Looking Back To My First Everesting

My mate Scott told me about Everesting in 2014. We had done a few Ironman races together, and were pretty keen to sink our teeth into any endurance challenge that we could find. Still, I thought the idea just sounded dumb. Seriously, what was the damn point? Ride repeats of a hill, until you have done a shed-tonne of elevation gain, and at the end you get….. a self five for achieving it. Yeah, nah.

Then I started caring less about triathlons, and focused a whole lot more on cycling. It wasn’t a conscious decision, it just sort of happened. I was riding as a tour guide during the Tour Down Under, and for whatever reason, I suddenly had a compulsion to complete an Everesting. Weird. It just came out of nowhere, and all of a sudden this was the most important thing that I could think of to do on a bike.

I read everything I could find online. Every article, anything that would talk about the experience. Obsessive kind of stuff, I just wanted to know! Pretty sure I learned everything and nothing from reading those articles. It would be hard, eat lots, you will get tired, it will take a long time. Coincidentally this is pretty much the same advice I would give someone now…

I decided late March would be a sterling time to knock out the ride. I was using the TDU week to prepare for the 3 Peaks event in early March, so I’d have two weeks after that to wind down, and then give it a shot. I put it out as an idea to a couple of mates, and they were both pretty keen. We tossed around a few ideas for hills to try, before eventually deciding that Pound Road would be the winner. 2.6 kilometres long, 8% gradient, beautiful, quiet, country road.

3 Peaks came and went, and I smashed it. Rode it easy. It actually felt too easy, and I could have gone a lot harder. Oh well, it was bloody enjoyable riding those mountains in Victoria. With a couple of weeks to go, both mates pulled out. They had also ridden 3 Peaks, but they were a bit burned out, and didn’t want to roll as hard as I did.

The day drew near, and I still had no idea of what to expect. I only knew 1 guy who had done it before, and even then, I didn’t know him that well. I had checked the Everesting Hall of Fame, and estimated that an average duration was something like 18 hours. I figured I was a good average bloke, so guessed that it would take me that long as well. I wanted to finish before sunset, so decided to start at midnight. From having ridden in 24 hour MTB races before, I knew that sunrise would be a huge boost to my mood. Starting at 12, I’d be able to ride for several hours on the excitement of the ride, then as I started to flag a bit, the sun would come up, and I’d be good to go again. Then ride my guts out to finish by sunset. That was as much of a plan as I had…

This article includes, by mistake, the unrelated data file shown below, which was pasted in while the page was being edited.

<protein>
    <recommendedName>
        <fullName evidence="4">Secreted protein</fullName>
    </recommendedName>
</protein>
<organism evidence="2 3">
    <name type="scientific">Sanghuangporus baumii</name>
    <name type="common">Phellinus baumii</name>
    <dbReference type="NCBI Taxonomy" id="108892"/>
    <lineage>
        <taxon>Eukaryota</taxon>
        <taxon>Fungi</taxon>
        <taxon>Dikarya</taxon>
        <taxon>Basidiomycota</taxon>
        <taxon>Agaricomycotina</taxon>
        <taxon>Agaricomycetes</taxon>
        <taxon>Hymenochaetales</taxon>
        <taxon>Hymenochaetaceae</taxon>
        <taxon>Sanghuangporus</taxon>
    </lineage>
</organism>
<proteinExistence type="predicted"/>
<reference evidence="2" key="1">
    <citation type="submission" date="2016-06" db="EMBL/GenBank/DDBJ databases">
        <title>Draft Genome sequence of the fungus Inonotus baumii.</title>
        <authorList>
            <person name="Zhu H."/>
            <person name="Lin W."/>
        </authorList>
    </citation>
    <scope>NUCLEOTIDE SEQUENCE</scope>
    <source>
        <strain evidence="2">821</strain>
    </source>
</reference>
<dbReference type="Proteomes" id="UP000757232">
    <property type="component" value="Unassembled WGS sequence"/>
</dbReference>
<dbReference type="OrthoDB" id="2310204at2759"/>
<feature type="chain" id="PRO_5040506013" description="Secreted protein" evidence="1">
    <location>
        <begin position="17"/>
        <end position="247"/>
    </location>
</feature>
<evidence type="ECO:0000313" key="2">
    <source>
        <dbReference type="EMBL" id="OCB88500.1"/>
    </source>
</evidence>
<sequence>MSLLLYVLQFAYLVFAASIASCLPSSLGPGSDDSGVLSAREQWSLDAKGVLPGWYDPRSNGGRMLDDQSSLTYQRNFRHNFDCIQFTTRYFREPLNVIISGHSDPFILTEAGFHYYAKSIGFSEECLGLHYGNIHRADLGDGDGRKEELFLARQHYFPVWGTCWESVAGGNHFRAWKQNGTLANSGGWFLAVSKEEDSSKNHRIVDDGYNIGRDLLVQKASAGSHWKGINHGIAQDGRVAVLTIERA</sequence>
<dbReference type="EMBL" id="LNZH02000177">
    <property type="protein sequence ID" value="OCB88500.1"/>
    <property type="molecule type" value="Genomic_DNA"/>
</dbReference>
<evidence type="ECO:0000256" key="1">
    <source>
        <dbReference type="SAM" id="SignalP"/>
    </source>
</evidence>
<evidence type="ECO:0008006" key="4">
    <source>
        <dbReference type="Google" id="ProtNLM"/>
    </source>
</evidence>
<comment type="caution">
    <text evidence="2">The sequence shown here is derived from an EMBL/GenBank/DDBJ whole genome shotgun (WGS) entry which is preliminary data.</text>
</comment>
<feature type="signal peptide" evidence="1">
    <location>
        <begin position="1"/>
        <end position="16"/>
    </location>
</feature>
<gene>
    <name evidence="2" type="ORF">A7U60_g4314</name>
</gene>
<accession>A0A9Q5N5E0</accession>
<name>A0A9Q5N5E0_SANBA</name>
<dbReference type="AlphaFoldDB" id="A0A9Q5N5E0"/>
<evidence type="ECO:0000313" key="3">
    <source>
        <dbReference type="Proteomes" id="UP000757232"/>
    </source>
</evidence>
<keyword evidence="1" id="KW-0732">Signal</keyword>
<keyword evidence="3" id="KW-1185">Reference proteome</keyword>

The bottom of the hill at midnight, with Tim
The bottom of the hill at midnight, with Tim

Tim was one of the mates that was originally supposed to do the ride with me. He still picked me up, and drove me out to the start, helped me set up, and then rode the first 6 laps with me. It was cool. Like actually cold. At the bottom of the hill it was like someone had left the door to the freezer open all night, you could feel it getting colder on the way downhill. I wore sleeves, and a vest and a jacket, and would still be cool. But the climb jumps into double-digit gradient for the first part, so I’d quickly unzip and push the sleeves up to avoid overheating on the climb. It was a delicate balance.

Tim stopped, and went and sat in his ute. He wanted to make sure I stayed alive until sunrise, so he checked on me sporadically. Bugger me if I know how, but riding up and down that hill in the cold and the dark, I was having an awesome time. I had a fat grin on my face, and got lost in the zone, the rhythm of climbing and descending was really enjoyable. I noted I was taking about 20 minutes per lap, and joked to Tim that I would be done by 2 o’clock at this rate.

Sunrise. Thank you to whoever created sunrise. It is the greatest gift an everester can receive. NOTHING lifts the spirits more. It is indescribable how the slow increase from total darkness, following just a circle of artificial light, through the soft glow of the pre-dawn, and into the first breaking rays of the sun can lift the spirits of a rider immensely. The best feeling. The best Jerry, the best.

My longest stop - 25 mins - to charge my phone
My longest stop – 25 mins – to charge my phone

Tim left, and I was on my own riding. Some people would come past, and I’d smile. They didn’t know what was happening, and they just continued on their way. Up and down, up and down, up and down. I’d eat and drink something on every lap. A 30 second stop to grab something from my table on the roadside, and back down the hill to begin another lap. It was easy. It was too damn easy. Everybody had said it was supposed to be hard, but I was rolling up and down at the same pace lap after lap, and was having no troubles at all.

A few mates came past occasionally, but I hadn’t told many people, so I mostly rode alone. My wife and kids came past for a visit, and it was great. That always lifts the spirits, having my little ratbags yelling out “Go Daddy!” makes me feel like superman.